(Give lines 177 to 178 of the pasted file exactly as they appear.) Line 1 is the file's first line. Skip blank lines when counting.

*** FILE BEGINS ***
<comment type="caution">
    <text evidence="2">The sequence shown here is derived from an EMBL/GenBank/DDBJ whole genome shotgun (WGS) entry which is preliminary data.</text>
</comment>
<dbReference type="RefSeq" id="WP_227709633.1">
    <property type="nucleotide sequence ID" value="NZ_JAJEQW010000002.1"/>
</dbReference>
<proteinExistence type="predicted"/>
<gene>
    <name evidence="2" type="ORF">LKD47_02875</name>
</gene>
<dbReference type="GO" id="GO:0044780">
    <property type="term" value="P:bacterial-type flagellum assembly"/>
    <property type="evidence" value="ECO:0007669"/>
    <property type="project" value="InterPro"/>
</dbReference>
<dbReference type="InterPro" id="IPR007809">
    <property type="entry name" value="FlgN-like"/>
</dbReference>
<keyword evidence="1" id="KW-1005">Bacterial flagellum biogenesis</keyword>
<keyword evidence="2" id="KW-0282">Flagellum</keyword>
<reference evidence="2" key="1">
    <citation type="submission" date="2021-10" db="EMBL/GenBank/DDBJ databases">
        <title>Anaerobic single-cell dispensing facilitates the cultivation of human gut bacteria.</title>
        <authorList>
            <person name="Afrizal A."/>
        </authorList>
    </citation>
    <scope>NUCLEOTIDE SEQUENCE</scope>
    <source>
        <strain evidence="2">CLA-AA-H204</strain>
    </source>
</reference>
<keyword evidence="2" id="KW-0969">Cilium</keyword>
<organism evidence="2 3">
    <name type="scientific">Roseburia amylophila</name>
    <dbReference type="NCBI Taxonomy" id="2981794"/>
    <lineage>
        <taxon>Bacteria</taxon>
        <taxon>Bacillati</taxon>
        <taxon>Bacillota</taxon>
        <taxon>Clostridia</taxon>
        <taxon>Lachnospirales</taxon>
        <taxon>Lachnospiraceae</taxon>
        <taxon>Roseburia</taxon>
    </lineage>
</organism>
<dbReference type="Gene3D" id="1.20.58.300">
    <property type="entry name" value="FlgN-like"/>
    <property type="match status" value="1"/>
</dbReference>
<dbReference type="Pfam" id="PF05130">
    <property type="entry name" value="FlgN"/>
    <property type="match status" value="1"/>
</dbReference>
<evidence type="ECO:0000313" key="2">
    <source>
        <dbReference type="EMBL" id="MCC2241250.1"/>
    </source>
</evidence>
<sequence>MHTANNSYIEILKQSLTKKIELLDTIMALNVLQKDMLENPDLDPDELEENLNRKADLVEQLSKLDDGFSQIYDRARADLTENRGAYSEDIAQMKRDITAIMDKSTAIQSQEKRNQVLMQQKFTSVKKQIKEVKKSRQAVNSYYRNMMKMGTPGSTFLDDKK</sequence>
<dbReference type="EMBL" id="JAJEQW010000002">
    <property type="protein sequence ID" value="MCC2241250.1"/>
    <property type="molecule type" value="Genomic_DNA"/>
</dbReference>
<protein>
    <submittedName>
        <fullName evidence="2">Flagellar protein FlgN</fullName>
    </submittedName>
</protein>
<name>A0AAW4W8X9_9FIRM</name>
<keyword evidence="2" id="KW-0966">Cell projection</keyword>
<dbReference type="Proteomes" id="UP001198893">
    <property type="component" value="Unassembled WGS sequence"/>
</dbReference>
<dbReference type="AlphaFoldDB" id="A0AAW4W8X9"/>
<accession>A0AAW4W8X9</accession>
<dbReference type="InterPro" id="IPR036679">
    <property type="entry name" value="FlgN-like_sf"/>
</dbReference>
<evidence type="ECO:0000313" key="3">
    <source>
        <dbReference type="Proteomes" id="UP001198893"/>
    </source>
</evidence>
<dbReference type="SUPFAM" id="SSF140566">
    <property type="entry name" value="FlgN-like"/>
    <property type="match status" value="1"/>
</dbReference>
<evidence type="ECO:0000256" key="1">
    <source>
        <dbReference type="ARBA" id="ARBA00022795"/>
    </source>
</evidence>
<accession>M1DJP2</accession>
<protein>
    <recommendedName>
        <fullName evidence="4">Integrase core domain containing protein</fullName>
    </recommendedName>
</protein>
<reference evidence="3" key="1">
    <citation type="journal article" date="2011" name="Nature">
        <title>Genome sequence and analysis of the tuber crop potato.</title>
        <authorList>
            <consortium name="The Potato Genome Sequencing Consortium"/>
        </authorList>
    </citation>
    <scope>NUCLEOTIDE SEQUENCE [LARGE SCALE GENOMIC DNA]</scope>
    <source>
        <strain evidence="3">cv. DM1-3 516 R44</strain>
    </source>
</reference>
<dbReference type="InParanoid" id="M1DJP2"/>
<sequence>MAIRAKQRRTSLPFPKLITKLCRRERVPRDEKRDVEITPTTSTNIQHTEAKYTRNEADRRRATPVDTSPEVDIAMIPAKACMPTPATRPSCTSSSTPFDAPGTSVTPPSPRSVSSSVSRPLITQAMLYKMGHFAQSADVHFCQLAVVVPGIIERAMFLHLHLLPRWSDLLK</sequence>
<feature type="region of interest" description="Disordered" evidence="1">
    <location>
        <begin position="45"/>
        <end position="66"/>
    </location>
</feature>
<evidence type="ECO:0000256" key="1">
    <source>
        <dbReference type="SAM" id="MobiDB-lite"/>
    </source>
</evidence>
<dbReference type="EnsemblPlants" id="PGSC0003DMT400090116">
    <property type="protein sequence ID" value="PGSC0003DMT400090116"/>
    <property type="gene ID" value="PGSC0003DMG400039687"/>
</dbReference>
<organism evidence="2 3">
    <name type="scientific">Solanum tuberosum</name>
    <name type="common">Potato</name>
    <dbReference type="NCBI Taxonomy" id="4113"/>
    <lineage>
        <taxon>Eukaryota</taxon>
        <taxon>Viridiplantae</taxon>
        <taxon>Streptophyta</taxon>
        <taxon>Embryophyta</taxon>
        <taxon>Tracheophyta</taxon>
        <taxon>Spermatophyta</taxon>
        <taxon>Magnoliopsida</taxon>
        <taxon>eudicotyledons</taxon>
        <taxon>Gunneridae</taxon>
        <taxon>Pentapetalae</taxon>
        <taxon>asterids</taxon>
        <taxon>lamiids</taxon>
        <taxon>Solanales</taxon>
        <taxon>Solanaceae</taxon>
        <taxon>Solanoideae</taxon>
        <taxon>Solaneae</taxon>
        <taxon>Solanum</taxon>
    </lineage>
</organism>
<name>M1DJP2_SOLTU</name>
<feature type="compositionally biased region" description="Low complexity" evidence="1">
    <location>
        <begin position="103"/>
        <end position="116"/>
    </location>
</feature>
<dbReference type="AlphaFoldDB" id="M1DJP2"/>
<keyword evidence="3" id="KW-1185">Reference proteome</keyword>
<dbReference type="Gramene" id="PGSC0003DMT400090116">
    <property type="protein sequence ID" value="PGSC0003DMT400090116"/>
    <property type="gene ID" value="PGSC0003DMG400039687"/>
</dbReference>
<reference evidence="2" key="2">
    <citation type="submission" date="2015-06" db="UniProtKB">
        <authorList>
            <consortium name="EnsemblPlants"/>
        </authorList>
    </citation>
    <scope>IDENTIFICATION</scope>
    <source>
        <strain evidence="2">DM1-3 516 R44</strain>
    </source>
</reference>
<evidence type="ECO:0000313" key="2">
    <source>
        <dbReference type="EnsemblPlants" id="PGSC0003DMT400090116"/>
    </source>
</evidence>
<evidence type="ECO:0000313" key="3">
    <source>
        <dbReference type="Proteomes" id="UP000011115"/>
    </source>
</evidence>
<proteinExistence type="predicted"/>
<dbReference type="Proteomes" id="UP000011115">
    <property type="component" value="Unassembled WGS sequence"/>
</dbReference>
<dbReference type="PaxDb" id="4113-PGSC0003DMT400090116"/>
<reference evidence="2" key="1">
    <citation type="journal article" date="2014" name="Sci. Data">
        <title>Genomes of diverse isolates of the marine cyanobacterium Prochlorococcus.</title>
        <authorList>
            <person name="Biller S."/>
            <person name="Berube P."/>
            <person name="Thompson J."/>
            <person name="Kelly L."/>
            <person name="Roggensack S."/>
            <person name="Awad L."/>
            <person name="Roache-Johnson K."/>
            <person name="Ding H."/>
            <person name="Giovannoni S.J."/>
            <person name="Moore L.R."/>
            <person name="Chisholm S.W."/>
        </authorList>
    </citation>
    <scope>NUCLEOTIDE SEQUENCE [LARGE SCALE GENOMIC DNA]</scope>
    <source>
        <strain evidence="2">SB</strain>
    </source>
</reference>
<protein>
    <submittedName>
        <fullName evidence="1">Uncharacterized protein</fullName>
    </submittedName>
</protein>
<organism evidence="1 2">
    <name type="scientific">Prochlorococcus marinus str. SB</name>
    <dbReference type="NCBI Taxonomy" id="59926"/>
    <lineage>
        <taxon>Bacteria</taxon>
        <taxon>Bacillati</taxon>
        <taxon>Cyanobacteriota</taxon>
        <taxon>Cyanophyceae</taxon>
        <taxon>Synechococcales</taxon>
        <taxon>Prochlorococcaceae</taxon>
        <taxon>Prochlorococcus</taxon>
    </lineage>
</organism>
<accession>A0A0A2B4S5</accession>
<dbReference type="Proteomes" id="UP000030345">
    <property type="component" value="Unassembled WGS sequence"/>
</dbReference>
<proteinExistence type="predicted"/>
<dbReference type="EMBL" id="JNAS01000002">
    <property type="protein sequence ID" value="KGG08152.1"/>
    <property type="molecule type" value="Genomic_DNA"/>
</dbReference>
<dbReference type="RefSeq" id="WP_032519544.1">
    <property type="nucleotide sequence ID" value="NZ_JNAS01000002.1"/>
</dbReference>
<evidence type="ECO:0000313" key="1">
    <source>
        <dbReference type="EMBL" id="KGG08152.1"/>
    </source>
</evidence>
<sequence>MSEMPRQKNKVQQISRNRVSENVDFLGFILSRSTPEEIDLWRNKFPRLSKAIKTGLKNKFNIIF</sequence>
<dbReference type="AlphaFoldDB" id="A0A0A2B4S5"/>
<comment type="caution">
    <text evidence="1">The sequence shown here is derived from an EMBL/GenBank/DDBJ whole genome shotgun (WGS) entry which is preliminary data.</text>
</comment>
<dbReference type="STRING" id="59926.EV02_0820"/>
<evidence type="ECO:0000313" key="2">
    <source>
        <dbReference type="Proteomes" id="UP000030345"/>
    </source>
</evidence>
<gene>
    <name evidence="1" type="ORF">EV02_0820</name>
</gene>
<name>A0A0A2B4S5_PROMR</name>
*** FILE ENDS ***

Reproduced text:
<evidence type="ECO:0000313" key="2">
    <source>